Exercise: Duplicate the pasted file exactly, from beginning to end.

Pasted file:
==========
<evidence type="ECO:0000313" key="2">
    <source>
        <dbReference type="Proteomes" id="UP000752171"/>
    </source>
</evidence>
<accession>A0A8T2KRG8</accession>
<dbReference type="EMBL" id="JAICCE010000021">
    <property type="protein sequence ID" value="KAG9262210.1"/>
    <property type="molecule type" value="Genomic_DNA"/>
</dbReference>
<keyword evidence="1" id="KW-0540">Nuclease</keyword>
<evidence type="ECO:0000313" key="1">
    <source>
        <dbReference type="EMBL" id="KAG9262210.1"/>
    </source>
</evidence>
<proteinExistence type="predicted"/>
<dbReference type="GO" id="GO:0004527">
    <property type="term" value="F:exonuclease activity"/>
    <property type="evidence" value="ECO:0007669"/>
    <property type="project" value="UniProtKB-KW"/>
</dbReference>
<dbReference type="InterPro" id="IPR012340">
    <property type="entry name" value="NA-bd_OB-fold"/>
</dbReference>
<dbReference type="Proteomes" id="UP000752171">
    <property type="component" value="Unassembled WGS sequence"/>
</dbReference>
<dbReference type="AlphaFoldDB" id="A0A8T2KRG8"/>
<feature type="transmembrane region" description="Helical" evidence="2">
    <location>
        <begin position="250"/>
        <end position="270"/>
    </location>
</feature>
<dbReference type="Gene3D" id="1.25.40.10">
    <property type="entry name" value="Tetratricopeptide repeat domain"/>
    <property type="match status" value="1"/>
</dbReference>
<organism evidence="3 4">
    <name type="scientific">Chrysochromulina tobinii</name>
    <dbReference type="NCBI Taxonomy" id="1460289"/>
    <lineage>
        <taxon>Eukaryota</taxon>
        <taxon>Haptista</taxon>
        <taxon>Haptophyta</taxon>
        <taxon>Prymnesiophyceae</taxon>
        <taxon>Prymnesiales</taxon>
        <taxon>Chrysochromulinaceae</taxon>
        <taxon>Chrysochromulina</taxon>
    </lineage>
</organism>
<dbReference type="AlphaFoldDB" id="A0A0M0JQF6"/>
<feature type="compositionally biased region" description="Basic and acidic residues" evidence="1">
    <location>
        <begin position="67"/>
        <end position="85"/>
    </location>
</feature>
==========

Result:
<evidence type="ECO:0000313" key="2">
    <source>
        <dbReference type="Proteomes" id="UP000752171"/>
    </source>
</evidence>
<accession>A0A8T2KRG8</accession>
<dbReference type="EMBL" id="JAICCE010000021">
    <property type="protein sequence ID" value="KAG9262210.1"/>
    <property type="molecule type" value="Genomic_DNA"/>
</dbReference>
<keyword evidence="1" id="KW-0540">Nuclease</keyword>
<evidence type="ECO:0000313" key="1">
    <source>
        <dbReference type="EMBL" id="KAG9262210.1"/>
    </source>
</evidence>
<proteinExistence type="predicted"/>
<dbReference type="GO" id="GO:0004527">
    <property type="term" value="F:exonuclease activity"/>
    <property type="evidence" value="ECO:0007669"/>
    <property type="project" value="UniProtKB-KW"/>
</dbReference>
<dbReference type="InterPro" id="IPR012340">
    <property type="entry name" value="NA-bd_OB-fold"/>
</dbReference>
<dbReference type="Proteomes" id="UP000752171">
    <property type="component" value="Unassembled WGS sequence"/>
</dbReference>
<dbReference type="AlphaFoldDB" id="A0A8T2KRG8"/>
<feature type="transmembrane region" description="Helical" evidence="2">
    <location>
        <begin position="250"/>
        <end position="270"/>
    </location>
</feature>
<dbReference type="Gene3D" id="1.25.40.10">
    <property type="entry name" value="Tetratricopeptide repeat domain"/>
    <property type="match status" value="1"/>
</dbReference>
<organism evidence="3 4">
    <name type="scientific">Chrysochromulina tobinii</name>
    <dbReference type="NCBI Taxonomy" id="1460289"/>
    <lineage>
        <taxon>Eukaryota</taxon>
        <taxon>Haptista</taxon>
        <taxon>Haptophyta</taxon>
        <taxon>Prymnesiophyceae</taxon>
        <taxon>Prymnesiales</taxon>
        <taxon>Chrysochromulinaceae</taxon>
        <taxon>Chrysochromulina</taxon>
    </lineage>
</organism>
<dbReference type="AlphaFoldDB" id="A0A0M0JQF6"/>
<feature type="compositionally biased region" description="Basic and acidic residues" evidence="1">
    <location>
        <begin position="67"/>
        <end position="85"/>
    </location>
</feature>